We had arrived in our hotel in the mountains about half hour away from Hida-Takayama in the late evening hours. We stayed at Nakao Kogen Hotel Kazaguruma ,which is the first hotel I just cannot recommend. It looked like good value as the price per night was relatively low with good reviews but ultimately I regret giving this place a try. The private onsen inside our room was the only plus but the temperature of the hot springs was frequently far too high to be enjoyed. The room was large ,however, the beds were very uncomfortable, it was not well cleaned and the decor heavily outdated. The only shower option was to shower near the outdoor onsen terrace which was extremely unpleasant when not using the hot spring (it was freezing!!!). The whole hotel looked like no one has done any work on it since the early 90’s; it smelled musty mixed with a faint cigarette odor. The breakfast buffet was very low quality and the selection extremely poor. It almost felt like zero thought was put into the available options as very few of the dishes even went well together. Dinner was even worse: do NOT order the Hida beef there. It’s a huge rip off and not worth the money at all. Lastly, I cannot imagine staying there without a car. There absolutely nothing to do and the bus connection is very infrequent.
The next morning we got in our car and headed to the famous Takayama Miyagawa Morning Market. It’s located along the Miyagawa River and opens everyday from 6:00 am till noon. On the river side you will find stalls offering mostly fresh local produce, flowers and spices while the left side with the buildings holds small shops and vendors selling anything from souvenirs to local snacks. Many sellers offer free samples so keep your belly empty coming here because you will probably end up both trying and buying plenty of food! We had bought many Japanese products here to take back home from miso soup base, mushroom tea and dried Hida beef to snacks and sweets.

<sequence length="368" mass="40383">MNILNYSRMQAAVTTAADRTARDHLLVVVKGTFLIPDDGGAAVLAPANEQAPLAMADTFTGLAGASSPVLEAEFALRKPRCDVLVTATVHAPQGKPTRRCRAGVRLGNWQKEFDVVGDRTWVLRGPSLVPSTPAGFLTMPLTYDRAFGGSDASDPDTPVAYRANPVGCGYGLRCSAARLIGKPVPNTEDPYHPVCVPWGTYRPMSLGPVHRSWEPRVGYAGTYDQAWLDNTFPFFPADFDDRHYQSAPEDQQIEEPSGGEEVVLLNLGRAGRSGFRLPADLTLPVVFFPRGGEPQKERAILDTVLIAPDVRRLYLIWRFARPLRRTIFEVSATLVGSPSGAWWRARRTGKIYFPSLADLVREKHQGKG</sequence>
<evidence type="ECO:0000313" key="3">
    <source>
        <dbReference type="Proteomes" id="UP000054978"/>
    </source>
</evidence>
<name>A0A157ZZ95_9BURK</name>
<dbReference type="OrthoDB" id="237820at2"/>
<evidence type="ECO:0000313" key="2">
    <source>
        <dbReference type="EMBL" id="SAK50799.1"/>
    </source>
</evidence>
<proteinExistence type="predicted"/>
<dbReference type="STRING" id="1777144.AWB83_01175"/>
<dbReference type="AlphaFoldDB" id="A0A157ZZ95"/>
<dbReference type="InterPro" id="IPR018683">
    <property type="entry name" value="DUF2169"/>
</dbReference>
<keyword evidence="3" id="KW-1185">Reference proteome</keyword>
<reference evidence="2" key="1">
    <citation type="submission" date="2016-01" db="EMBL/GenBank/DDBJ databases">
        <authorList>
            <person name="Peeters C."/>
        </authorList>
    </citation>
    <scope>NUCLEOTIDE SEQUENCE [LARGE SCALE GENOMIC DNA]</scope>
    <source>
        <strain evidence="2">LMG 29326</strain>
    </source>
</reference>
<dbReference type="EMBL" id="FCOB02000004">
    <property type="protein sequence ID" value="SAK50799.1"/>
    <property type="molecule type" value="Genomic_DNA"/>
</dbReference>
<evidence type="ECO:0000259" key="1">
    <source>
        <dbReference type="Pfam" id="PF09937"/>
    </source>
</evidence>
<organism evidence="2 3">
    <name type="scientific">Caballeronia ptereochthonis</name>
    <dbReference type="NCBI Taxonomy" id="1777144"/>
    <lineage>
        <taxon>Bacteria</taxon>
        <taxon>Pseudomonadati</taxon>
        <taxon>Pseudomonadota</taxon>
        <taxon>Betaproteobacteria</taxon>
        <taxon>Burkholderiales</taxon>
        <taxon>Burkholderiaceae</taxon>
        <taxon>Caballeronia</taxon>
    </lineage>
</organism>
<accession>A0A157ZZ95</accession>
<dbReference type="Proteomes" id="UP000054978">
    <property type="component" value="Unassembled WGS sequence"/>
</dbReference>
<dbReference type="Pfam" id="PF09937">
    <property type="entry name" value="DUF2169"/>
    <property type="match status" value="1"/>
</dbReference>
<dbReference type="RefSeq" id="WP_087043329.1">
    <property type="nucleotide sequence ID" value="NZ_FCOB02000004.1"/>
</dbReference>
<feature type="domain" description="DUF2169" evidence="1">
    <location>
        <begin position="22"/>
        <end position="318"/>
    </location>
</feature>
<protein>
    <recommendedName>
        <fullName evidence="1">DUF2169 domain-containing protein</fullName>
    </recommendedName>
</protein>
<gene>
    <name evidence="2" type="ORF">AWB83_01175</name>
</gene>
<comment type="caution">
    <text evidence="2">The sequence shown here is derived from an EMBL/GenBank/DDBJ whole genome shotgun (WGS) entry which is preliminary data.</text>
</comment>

One of the first things we tried was Gohei Mochi: simple rice cakes on skewers that are coated in a sweet, nutty miso sauce and Mitarashi Dango. It was a Takayam style mitarashi dango ,which unlike the most famous Kyoto-fu variety covered in a sweet soy sauce & sugar glaze, is actually savory (basically sans the sugar). I think I prefer it in savory Takayama-style. Any form or dumpling & other useless carbs is my jam (sugar addiction… i guess).
One of the most popular folk crafts from Takayama is the Sarubobo ,which means ‘monkey baby’ and is somewhat of a mascot for the Hida region. Sarubobo dolls were traditionally made by grand-mothers for their grand-daughters as amulets for good marriage, smooth birth, happy home & general protection. Sarubobo dolls also are said to prevent sickness and accident, due to the phonetic pair “saru,” which means both monkey and prevention. Traditionally Sarubobo has a red face like baby monkeys but nowadays you can buy them in many different colors: each one offering different form of blessing and protection.
Some other amazing items we tried while at the morning market were steamed buns, hida beef on skewers & hida beef nigirizushi! Everything was absolutely delicious. By the time we were done with the morning market it was lunch time so we decided to go out for some ramen followed by a stroll around the picturesque town. Takayama is definitely a tourist hotspot – if you want to see the most famous traditional street semi-empty I’d recommend coming early in the morning. Despite all this I think it’s absolutely worth visiting! Most of the side streets are just as charming as Sanmachi Suji but void of the crowds and tourist traps so make sure to take the time to just walk around and enjoy!